So I don’t see why Norbert Lammert thinks Leitkultur # 1 is under threat, or needs to be defended. The idea that it is in danger is a slippery, phantom ideological construct. I could be wrong about this, but I bet he didn’t actually point to a single book, idea, practice or group that actually represented a serious, immediate threat to the good-government principles that make up Leitkultur #1. In public, Lammert probably says what he means by Leitkultur is # 1 — we should all agree that Germany’s current constitutional and social order is a Good Thing. But this makes his argument redundant, since there’s no disagreement over that among anyone who counts for anything in this country.
I get the feeling that this is probably political atmospherics and kabuki. Could his real intent be to send a message about Version 2 of the Leitkultur, which is nothing more than an attempt to assuage good old-fashioned mild European xenophobia? It certainly resonates with a large chunk of CDU voters. I can’t tell you how many times I’ve heard from Germans — mostly elderly, mostly well-off, mostly slightly intoxicated — that they can’t stand the ugly new mosque in their city, are suspicious why "these Turks" make their women wear headscarves, and don’t understand why we’re supposed to be tolerant of Islam when everyone knows it preaches hatred of the infidel ("just look it up in their Koran! it’s all there for everyone to read!"), how that ugly screeching music "those people" play in their cars and doener shops is just rubbish, how they can’t understand why queers think they need all these special rights, etc. etc. etc.
Not that Germans have a monopoly on assholes, of course. "Every society has its conformism," Ralf Dahrendorf wrote in his 1965 Society and Democracy in Germany, but "…it is not mere conformism, but rather the especial clamminess and narrowness of the conformism that distinguishes the behavior of many Germans toward other people." Whether an individual living in Germany decides to eat a non-German dish, or practice a not-traditionally German religion, or wear something on their head which a German wouldn’t, is of absolutely no relevance to the public at large, but pissess off a minority of tight-assed people. I think the use of the word Leitkultur is designed to send a message to this loathsome minority of Germans, a minority that despises people simply because they are different. These folks wish those who look, smell or believe differently from them would just go away. The word Leitkultur to them is saying "we understand your discomfort and sympathize, although we can’t do so openly."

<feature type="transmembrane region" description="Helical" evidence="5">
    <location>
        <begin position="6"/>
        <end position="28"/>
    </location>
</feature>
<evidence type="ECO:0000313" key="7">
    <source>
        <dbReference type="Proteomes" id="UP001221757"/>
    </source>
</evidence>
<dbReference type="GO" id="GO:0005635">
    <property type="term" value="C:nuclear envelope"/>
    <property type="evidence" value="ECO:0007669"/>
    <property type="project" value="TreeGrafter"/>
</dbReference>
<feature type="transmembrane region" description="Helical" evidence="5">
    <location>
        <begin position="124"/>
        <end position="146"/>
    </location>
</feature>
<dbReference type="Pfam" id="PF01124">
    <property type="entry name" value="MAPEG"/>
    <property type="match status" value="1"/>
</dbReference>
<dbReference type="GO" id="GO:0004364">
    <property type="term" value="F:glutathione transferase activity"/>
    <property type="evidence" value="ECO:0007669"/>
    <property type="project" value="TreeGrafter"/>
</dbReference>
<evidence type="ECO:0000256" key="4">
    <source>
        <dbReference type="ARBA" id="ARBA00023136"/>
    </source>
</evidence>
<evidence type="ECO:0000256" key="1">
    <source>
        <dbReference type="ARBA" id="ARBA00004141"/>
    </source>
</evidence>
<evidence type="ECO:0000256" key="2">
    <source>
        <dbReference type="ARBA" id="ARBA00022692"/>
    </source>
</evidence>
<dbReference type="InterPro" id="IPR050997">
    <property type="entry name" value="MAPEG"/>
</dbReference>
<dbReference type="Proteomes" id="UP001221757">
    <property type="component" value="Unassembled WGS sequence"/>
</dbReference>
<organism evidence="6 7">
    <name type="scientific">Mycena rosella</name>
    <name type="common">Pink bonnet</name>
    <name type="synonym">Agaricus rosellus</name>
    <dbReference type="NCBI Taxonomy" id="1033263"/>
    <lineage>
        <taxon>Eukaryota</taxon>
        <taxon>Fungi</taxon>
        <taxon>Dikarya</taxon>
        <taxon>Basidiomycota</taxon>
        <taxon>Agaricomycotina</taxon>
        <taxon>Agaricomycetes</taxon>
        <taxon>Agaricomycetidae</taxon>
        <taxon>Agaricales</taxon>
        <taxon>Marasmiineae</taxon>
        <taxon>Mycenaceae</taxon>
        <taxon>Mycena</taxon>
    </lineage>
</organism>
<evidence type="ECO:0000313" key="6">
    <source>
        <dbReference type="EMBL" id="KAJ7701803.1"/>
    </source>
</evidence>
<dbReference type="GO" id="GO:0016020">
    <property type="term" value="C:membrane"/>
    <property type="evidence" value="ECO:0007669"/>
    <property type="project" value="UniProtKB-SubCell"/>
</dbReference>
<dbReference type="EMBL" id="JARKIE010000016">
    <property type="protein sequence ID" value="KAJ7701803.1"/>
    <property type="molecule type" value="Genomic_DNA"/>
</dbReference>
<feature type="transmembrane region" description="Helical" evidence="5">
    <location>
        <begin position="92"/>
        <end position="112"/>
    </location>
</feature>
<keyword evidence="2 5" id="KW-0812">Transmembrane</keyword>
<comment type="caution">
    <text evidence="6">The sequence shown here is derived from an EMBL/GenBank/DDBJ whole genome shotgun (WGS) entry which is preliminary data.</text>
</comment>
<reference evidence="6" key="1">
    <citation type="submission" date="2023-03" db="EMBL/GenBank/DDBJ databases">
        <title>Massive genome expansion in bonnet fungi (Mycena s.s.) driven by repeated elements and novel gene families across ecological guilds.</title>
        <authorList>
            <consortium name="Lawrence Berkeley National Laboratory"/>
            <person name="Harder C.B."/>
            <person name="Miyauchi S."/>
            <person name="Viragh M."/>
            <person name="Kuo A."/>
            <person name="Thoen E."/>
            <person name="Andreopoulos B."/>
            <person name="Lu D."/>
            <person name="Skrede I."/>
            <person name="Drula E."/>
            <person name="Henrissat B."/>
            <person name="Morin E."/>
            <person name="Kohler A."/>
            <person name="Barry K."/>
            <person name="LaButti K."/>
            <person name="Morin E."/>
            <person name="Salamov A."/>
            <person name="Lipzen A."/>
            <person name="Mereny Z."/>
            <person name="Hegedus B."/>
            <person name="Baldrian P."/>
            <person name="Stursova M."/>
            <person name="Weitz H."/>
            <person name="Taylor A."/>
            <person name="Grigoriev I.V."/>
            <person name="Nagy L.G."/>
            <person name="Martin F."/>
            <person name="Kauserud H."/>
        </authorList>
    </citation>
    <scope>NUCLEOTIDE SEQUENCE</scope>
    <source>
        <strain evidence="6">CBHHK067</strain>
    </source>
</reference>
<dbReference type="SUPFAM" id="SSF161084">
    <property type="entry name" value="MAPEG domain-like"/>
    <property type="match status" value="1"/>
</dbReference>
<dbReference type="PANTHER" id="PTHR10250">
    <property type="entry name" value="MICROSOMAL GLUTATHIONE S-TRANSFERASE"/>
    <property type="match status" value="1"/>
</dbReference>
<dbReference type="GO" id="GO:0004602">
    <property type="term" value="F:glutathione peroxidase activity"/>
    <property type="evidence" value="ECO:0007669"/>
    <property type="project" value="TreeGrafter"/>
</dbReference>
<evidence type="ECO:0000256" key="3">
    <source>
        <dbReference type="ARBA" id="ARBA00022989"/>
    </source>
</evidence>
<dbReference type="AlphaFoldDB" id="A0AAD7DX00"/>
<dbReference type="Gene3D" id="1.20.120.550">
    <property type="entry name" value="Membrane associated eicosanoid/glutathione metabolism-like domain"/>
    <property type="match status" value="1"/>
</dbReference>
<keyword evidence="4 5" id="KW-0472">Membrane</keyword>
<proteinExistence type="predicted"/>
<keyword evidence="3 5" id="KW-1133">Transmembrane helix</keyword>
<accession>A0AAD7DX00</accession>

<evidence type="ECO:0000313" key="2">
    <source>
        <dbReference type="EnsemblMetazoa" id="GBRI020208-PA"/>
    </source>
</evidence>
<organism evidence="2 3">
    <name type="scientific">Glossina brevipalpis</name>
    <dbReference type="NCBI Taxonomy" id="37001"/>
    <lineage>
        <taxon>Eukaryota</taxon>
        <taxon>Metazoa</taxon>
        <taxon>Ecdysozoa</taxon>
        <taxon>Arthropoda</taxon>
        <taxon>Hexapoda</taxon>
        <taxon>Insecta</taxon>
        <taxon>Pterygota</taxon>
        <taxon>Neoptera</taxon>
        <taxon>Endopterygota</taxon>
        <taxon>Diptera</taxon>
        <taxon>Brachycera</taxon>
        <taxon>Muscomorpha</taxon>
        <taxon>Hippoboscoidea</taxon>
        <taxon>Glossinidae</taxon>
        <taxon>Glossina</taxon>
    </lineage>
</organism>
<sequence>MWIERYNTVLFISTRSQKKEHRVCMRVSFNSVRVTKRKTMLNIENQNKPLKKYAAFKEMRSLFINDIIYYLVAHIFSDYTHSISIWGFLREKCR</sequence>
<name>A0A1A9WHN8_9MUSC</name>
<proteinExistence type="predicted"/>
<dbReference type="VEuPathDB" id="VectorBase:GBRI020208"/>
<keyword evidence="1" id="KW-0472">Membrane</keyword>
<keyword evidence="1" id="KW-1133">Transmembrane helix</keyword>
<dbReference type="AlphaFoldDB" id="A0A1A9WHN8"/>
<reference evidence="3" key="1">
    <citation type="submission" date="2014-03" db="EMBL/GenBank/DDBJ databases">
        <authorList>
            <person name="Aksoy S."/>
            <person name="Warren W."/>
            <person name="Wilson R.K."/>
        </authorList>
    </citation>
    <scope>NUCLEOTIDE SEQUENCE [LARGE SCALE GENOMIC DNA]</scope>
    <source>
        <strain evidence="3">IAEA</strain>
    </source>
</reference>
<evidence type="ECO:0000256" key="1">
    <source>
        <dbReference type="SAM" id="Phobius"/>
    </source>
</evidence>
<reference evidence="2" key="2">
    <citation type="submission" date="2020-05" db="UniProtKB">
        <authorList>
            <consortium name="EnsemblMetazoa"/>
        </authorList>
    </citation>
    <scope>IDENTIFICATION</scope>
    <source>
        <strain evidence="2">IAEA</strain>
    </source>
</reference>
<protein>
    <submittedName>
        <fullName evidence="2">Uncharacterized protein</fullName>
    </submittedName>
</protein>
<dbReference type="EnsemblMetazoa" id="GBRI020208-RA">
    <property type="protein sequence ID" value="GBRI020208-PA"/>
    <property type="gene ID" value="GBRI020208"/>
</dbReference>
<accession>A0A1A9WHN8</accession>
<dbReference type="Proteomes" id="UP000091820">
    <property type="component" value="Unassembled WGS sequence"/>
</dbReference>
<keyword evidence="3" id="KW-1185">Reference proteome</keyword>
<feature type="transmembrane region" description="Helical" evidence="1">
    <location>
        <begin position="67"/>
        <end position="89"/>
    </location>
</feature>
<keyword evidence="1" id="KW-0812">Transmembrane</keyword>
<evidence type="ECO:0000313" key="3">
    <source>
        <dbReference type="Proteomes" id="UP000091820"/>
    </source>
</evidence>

If you look at it this way, it’s just a routine episode of political code-talking, not so different from that used by various other parties. Which thus means perhaps we’re all wasting our time paying so much attention to it. On that note, I’ll stop this post, and wait for what will doubtless be further intelligent comments.